Taymour Grahne Projects is a contemporary art gallery with three locations in London’s Notting Hill and Holland Park. The gallery presents an innovative physical and online exhibition program with a mission to showcase the most exciting contemporary artists.
“Introducing an artist to an audience and vice versa” is what excites Taymour Grahne the most about his job.
And with an impressive track record of discovering and launching many contemporary artists’ careers—including GaHee Park, Dominique Fung, Hassan Hajjaj, Madelynn Green, and Zineb Sedira (the latter of whom had her first New York solo show with Grahne, and who recently exhibited in the French pavilion at the 59th Venice Biennale)—it’s clear Grahne has mastered his craft.
In fall 2013, Grahne opened his first gallery, Taymour Grahne Gallery, in Tribeca, New York. Now, Taymour Grahne Projects (a name it adopted in 2020; a.k.a. TGP) boasts three spaces across London and a robust online exhibition program, in addition to a new editions venture.
We caught up with Grahne to chat about his innovative exhibition program, his non-traditional gallery model, and the exciting tactics he uses to launch the careers of emerging artists.
On discovering fresh talent
To seek out up-and-coming artists, Grahne undertakes the rigorous process of “conducting over 100 virtual and in-person studio visits a year,” as well as using online tools such as Instagram and Artsy; attending MFA exhibitions and biennials; and getting recommendations from other artists.
In building his unique exhibition program, Grahne says this research component is critical—he searches for artists with “a compelling idea who are able to execute that idea visually in a captivating way.”
“We put every show we do on Artsy,” Grahne says. “It democratizes access to the images and the details of the work, and so many thousands of people view it—so it’s great publicity.”
Taymour Grahne, Taymour Grahne Projects
On building the stories of rising artists
To Grahne, the key to launching a promising career is to place the artist’s works in significant private and museum collections, thus expanding their audience, visibility, and opportunities. Grahne has placed the work of the artists he works with into major museum collections around the world, including the Metropolitan Museum of Art, the Guggenheim Museum, the British Museum, the Museum of African Contemporary Art Al Maaden (MACAAL), the Smithsonian Institution, X Museum, and more.
The most successful strategy he’s employed is investing in high-quality content to highlight the artist and their work, and encourage conversation about them online and offline.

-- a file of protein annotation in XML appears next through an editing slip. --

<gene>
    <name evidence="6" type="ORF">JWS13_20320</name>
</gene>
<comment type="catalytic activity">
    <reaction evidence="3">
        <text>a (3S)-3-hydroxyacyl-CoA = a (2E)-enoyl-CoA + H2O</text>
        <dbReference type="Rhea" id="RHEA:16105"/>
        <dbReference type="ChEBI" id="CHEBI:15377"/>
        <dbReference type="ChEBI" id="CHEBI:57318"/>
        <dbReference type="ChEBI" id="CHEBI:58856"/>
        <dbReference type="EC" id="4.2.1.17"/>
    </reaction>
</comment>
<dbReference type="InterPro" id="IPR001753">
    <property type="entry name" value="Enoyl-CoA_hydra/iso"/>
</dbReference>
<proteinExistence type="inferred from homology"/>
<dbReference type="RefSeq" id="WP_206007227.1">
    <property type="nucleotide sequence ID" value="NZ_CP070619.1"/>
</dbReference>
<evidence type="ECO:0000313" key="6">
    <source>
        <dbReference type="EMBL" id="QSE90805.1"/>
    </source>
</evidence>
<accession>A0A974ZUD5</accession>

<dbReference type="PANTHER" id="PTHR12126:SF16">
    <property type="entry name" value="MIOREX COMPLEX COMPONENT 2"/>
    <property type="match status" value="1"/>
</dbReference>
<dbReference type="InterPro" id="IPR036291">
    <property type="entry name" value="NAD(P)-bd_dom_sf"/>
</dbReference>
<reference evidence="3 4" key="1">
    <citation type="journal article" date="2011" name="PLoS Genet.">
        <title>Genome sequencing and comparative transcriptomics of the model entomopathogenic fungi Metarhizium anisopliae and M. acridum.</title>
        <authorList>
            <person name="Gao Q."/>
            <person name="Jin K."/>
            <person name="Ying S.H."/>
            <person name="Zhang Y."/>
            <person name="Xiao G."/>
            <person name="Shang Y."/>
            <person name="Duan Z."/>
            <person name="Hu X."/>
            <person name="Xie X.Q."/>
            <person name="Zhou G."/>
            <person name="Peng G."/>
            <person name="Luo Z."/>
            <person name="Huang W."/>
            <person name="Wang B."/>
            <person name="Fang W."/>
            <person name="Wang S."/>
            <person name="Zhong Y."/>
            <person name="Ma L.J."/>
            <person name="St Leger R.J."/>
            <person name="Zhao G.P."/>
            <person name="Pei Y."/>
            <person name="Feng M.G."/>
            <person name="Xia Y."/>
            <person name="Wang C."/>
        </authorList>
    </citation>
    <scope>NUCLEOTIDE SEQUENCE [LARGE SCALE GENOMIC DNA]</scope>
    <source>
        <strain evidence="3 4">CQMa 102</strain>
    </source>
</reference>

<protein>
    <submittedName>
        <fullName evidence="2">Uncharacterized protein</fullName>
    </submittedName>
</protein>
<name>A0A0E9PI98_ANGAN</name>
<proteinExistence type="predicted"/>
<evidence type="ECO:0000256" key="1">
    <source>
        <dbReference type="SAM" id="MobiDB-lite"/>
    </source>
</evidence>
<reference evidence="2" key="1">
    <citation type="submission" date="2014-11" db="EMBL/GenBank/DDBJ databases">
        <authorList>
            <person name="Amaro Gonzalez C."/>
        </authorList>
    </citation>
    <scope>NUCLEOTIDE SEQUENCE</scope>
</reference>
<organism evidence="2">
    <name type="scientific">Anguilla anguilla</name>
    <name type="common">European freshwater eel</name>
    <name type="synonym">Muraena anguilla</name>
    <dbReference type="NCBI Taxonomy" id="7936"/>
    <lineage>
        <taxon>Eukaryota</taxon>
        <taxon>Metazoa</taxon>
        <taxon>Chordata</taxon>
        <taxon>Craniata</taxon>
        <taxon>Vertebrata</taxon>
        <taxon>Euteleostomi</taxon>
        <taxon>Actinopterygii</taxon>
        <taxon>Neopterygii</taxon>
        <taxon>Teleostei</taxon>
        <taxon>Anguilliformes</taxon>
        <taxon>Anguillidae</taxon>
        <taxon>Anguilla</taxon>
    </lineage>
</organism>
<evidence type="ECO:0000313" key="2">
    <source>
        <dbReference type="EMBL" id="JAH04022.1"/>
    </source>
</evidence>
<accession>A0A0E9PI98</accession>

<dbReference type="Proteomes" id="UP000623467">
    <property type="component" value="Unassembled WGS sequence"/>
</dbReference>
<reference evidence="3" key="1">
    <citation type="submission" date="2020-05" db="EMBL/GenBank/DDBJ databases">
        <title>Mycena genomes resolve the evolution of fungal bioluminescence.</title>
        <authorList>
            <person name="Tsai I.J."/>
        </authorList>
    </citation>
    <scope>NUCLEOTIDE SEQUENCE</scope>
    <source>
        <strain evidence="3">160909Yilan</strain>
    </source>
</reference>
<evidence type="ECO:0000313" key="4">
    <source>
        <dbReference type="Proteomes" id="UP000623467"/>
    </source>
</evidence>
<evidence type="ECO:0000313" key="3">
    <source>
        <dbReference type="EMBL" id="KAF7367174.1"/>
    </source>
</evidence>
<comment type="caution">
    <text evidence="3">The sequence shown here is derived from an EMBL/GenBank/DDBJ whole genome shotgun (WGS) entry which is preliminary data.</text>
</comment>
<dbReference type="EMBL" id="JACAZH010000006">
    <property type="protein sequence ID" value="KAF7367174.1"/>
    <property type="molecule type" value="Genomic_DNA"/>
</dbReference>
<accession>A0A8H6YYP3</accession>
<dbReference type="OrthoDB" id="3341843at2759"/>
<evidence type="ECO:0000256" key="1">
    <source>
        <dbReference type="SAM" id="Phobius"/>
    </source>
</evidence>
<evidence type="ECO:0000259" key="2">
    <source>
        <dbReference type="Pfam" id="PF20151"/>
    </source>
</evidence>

Building the narrative is “a team effort working really closely with the artists, especially with that first show,” Grahne says. To start the conversation around the artist, Grahne will share some artworks with a close group of collectors and industry professionals, and will discuss the works and the artist’s practice with them.
Taymour continues this conversation online, where he engages and introduces a broader group of collectors to the artist. “We put every show we do on Artsy,” Grahne says. “It democratizes access to the images and the details of the work, and so many thousands of people view it—so it’s great publicity.” Exhibiting online is huge for TGP, as “99% of people that will see a show will see it through Instagram or online,” says Grahne. “It’s a much bigger audience than those who walk into the gallery.”
For online exhibitions, TGP creates video presentations—with the artists doing either a tour of the studio, or a voiceover talking about the works—as well as viewing rooms where people can “walk” around the show. “We try and add different elements to it to make it more engaging,” Grahne explains. “We also include an Artsy link to the viewing room when we make email announcements, so there’s always that cross-promotion.”
“99% of people that will see a show will see it on Instagram or online. It’s a much bigger audience than those who walk into the gallery.”
Taymour Grahne, Taymour Grahne Projects
On online platforms
“Online is key,” says Grahne. “The online platforms we use the most are Artsy and Instagram.”
With collectors receiving invites to dozens of previews every month, it can be difficult for a gallery to cut through the noise and catch their attention. Online platforms such as Artsy help galleries like TGP captivate collectors.